Most Overhyped Black Friday In History A Dud? ShopperTrak Reports Just 0.3% Increase In Black Friday Sales Over 2009, Drop In Real Terms

Tyler Durden's picture

The shopping day that was supposed to signal the renaissance of the US consumer, and justify the massive overhiring by US retailers (not to mention the completely dislocated from reality surge in stock price for razor thin margin retailers like Amazon), is increasingly seeming to be a dud. WSJ reports, citing channel checker ShopperTrak, that "Black Friday sales rose only slightly from a year ago even though more
shoppers visited stores, retail traffic monitor ShopperTrak said
Saturday, setting the stage for another uncertain holiday season for
retailers. Sales increased 0.3% to $10.7 billion, according to ShopperTrak, which
installs monitoring devices in stores to gauge traffic. Traffic rose by
2.2%, ShopperTrak said." For the observant ones out there, this is in nominal terms: adjusted for inflation there was actually a drop in end sales. Even so, the primary reason for the disappointment is that Black Friday actually started early on in the month, with most retailers offering comparable loss-leading deals such as those seen on the Friday after the national holiday early in November, reducing the actual purchasing power for the all important day. "The smaller than expected increase is due in part to discounts offered
earlier in November as well as online-only promotions, ShopperTrak
founder Bill Martin said.
Traffic to stores was up over 6% for the first
two weeks of November, an early boost that could affect retailers'
performance in the coming weeks, he said." Last but not least it should also be noted that with millions of Americans living mortgage payment free for over 18 months now, and using money that should be going to banks (and nationalized GSEs) to instead purchase shoe closet 32 inch TVs, that sooner or later the bulk of American taxpayers who funded yet another top line (but certainly not margin) bonanza for the nation's retailers may soon say enough, and vote against further subsidies of zombie companies whose existence allows for continued US consumer "strength."

More from the WSJ:

"The reality is we have a deal-driven consumer in 2010," Mr. Martin said in a release. "The American shopper has adapted to the economic climate over the last couple of years and is possibly spending more wisely as the holiday season begins."

It is not all bad news: it turns out the conversion rate was higher as more Americans than last year, taking a clue from their leaders, have decided to buy now, and pay never:

In a somewhat more optimistic reading than ShopperTrak's, market research firm NPD Group Inc. said retailers did a better job this Black Friday in getting people who visited their stores to leave with something in the shopping bag. The so-called rate of conversion rose by 4% over the prior-year period, NPD said, with 95% of shoppers in stores making a purchase.

"Retailers did a better job of luring consumers in with big deals and great savings," Marshal Cohen, NPD Group's chief industry analyst, said in a release.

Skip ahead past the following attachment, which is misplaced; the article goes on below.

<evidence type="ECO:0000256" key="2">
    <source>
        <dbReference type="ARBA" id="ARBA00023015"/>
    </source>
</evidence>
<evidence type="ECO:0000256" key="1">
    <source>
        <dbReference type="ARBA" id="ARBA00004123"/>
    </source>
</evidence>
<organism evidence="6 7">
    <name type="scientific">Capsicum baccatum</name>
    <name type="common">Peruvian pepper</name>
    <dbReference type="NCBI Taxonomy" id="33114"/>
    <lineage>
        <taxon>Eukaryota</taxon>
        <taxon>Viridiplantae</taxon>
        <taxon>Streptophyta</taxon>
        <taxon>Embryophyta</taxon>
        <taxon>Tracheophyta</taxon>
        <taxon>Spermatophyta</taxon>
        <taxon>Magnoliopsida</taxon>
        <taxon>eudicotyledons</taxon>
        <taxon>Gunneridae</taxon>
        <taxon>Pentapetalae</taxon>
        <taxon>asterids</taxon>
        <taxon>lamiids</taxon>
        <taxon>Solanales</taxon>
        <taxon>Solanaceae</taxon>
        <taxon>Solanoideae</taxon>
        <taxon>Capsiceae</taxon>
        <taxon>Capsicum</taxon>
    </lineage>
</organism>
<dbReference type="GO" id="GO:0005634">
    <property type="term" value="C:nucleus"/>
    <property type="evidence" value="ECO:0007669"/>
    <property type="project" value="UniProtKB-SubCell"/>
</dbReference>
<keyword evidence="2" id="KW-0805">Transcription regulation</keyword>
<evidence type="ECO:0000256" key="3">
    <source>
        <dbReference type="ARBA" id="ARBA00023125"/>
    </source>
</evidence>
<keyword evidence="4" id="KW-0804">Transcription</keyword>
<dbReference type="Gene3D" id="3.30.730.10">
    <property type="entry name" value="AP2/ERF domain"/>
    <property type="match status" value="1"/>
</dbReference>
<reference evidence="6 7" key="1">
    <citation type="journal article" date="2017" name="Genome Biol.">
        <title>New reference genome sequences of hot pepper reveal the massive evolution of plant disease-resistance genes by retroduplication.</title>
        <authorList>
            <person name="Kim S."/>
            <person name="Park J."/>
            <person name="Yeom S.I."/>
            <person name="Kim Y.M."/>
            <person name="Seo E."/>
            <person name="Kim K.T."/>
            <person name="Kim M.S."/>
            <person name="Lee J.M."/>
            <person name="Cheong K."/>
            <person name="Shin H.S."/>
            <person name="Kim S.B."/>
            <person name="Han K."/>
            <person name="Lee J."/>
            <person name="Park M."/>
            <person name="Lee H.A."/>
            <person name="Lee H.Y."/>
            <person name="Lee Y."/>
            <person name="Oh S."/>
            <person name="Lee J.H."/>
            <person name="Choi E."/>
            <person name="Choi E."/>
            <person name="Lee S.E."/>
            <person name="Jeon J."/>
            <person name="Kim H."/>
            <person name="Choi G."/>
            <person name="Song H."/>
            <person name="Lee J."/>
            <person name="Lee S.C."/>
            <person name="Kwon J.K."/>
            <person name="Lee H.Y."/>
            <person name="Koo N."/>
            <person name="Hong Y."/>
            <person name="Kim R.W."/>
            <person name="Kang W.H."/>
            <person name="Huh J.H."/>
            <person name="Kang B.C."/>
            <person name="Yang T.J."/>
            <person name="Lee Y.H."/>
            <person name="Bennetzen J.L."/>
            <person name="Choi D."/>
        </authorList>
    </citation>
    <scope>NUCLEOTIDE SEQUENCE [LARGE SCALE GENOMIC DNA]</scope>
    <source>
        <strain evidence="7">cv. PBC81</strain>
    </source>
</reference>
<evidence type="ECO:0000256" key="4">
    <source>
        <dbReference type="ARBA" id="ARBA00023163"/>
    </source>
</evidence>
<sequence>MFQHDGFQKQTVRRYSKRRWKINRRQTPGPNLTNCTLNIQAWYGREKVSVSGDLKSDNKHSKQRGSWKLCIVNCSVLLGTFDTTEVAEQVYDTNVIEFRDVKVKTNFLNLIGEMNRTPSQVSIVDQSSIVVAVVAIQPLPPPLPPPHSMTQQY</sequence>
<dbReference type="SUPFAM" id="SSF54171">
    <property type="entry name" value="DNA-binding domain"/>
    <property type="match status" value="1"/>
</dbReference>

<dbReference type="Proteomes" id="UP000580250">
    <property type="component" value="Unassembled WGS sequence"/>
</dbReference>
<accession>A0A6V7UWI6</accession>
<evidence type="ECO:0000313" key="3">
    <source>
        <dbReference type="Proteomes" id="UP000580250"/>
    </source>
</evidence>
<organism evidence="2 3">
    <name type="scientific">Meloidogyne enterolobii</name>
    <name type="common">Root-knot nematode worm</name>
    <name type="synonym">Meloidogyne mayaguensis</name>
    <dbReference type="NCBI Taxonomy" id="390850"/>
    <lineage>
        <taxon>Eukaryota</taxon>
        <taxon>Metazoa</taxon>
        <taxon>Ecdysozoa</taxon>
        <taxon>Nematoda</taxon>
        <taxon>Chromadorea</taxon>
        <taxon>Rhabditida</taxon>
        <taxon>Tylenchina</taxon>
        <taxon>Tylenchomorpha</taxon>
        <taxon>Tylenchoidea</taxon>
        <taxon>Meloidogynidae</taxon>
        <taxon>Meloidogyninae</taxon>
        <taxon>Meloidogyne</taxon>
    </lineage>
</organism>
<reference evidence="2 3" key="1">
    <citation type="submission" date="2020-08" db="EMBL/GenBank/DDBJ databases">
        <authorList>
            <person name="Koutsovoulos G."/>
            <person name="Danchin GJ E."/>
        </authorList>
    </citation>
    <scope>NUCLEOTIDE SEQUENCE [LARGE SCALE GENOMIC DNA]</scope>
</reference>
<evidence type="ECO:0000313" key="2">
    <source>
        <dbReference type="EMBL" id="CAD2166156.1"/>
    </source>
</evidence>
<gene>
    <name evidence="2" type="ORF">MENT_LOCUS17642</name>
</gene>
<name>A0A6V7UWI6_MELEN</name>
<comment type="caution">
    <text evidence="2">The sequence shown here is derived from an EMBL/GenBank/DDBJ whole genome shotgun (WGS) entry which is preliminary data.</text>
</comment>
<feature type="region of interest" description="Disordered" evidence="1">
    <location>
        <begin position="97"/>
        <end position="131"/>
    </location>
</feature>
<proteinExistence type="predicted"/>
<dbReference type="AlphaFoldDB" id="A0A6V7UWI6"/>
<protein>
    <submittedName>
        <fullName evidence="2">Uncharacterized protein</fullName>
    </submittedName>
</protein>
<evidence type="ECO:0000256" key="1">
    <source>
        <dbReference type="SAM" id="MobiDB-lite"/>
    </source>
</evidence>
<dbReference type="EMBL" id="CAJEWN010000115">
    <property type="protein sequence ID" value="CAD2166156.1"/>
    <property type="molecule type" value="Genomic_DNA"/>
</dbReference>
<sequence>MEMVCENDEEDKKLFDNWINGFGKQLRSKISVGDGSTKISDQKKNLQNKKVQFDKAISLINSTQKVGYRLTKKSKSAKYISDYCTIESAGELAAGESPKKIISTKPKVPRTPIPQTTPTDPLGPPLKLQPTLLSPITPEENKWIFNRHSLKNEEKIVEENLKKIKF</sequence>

We hope to get more in-depth channel checks courtesy of our own expert network over the next day, but for the time being we are content that CNBC's producers are already huddling around a conference table 3 deep, coming up with ways to spin the disappointing sales data as favorable to the familiar teleprompter reading propaganda crew.

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doolittlegeorge's picture

Let's see..."My name is Seoul and I'm only 30 miles from...

Blaise Pascal's picture

Very disappointing, but unsurprising.

And this is as short a Christmas-shopping season as you can have.  Only three more full weekends before Christmas.

Fasten belts.

midtowng's picture

They hype each and every Black Friday weekend.

 The last couple years the first reports were about how retail buying was waaayyy up. Then a couple weeks later the news comes out that retail buying was actually down.

It happens every year.

johngaltfla's picture

This story helps to explain the after hours dump on Friday. Think about it. By noon the first reports available to insiders from Amex, Visa, and MC are available.

DoChenRollingBearing's picture

I'm going to give some 1/10th oz Gold Eagles to some of my nephews and nieces.

Sorry, Macy's.

traderjoe's picture

Silver Maples for me. F*ck the banks and the b*llshit corporate/consumerism holiday created to sell more iCrap.

DoChenRollingBearing's picture

We're spreading the concioussness, traderjoe, spreading the concioussness...

Problem Is's picture

Pandemonium at Local Coin Dealer for Black Friday
As the doors opened at 6am, silver buyers stampeded the counter to snap up inventory...

Black Friday silver sales are expected to hit a record kicking off this holiday season...

Back to you bitchez in the CNBC studio...

Dantzler's picture
Just as few days ago from Harvey's Organ: The usa mint revealed yesterday, a massive volume of sales so far this month equal to almost 3.8 million oz This is deadly to the bankers as the comex is not getting the silver it needs to satisfy long contracts. The USA produces around 40 million oz of silver per year out of the world's global production of 600 million-700 million oz. Silver is mainly produced as a bi-product as there are few purely silver producers. Demand for silver has been rising and at last count it is 900 million oz. Scrap silver and officially hidden China silver, balance the difference. The USA must use all of its domestic production in the minting of their silver eagle/silver commemoratives. If the mint continually has demand for 3.8 million oz this month,or 46 million oz for the year, then the USA must import silver from other sources to fulfill their needs.